A little eggsplanation
When I moved to North Carolina, I was totally in awe of the vast amount of organic, small farm, community-based food efforts, and was even inspired enough to begin writing about them. Learning about your food and tracking down its source can be difficult in the states, but oftentimes utterly impossible in places like Tanzania.
In general, people here are (understandably) just concerned with HAVING food to feed their families, let alone knowing if it was grown with pesticides or made from genetically modified seeds (in fact, Monsanto has a nice hold on many African countries because of this desperation). I quickly came to the realization that any restaurant or grocery store inquiries like, “Do you know where this fish came from exactly?” or “Are pesticides used on these apples?” would yield fruitless results. I would just have to accept the fact that I probably would not be fully in the know in regard to my food while I was here.
But to my surprise, it seems that when it comes to chickens, the local farm vs. big farm debate has evidently entered the discussion in Tanzania too. People here are very aware of the difference between “kisasa” and “kienyeji” chicken and eggs, and in general the latter, though more expensive and more difficult to procure, are favored over the former for most uses.
I had heard these terms being thrown around in dukas and restaurants, and from my own experience, I knew that I much preferred the small kienyegi eggs with rich, orange yolks to the somewhat nauseatingly pale yolked, bigger kisasa eggs, but not until recently did I discover that these names weren’t referring to different breeds of chickens but essentially to the methods in which they were raised. “Kisasa” in kiswahili means “modern” (a.k.a. factory farmed chickens), while “kienyeji” means “local” (a.k.a. chickens you find running around all over the place).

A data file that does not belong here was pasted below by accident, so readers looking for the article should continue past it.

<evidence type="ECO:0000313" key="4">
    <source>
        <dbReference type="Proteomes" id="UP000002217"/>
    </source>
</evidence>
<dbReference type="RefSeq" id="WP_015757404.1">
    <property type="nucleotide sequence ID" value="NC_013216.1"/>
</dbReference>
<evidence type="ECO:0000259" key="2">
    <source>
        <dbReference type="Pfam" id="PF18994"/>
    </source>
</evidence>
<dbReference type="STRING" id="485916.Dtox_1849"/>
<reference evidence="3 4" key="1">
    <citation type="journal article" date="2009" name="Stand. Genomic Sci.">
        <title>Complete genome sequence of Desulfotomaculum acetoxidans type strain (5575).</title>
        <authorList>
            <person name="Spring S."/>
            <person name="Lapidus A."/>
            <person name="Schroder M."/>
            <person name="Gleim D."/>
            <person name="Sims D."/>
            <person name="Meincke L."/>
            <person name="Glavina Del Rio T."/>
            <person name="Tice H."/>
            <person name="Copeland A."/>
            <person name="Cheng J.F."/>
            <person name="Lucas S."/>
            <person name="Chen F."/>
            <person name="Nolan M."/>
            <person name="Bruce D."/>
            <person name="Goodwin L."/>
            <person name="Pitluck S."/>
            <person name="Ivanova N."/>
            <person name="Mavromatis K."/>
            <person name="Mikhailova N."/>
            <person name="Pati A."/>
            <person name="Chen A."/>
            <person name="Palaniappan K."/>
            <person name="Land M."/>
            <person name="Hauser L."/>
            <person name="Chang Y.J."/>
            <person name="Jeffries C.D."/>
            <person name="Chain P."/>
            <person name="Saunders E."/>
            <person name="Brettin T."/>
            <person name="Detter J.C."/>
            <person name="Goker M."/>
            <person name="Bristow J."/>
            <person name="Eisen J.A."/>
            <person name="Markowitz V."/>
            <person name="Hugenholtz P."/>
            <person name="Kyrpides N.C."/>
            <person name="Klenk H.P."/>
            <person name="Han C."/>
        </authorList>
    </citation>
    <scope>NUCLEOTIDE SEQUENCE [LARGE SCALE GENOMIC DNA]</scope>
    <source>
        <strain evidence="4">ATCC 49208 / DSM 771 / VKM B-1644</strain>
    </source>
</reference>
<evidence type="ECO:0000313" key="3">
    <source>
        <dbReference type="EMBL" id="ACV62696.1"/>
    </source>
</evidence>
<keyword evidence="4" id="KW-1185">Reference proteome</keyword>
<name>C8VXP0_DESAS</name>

This discovery I found not only heartening, but interesting because maybe people here are giving more thought to their food than I realized. Then I started thinking more about all the other available food sources here: for instance, because Maasai have a full-time job grazing their goats, sheep, and cattle and because many of the chickens running around are technically “free range,” eating these animals sits quite well with me on the whole. They have pretty sweet lives relative to their penned up, grain-fed cohorts.
So all in all, Tanzania has a LONG way to come compared to places like North Carolina (and even Colorado, as I’ve recently discovered) who are fervidly paving the way for many organic and local food endeavors, but perhaps this tiny bit of awareness is a step in the right direction.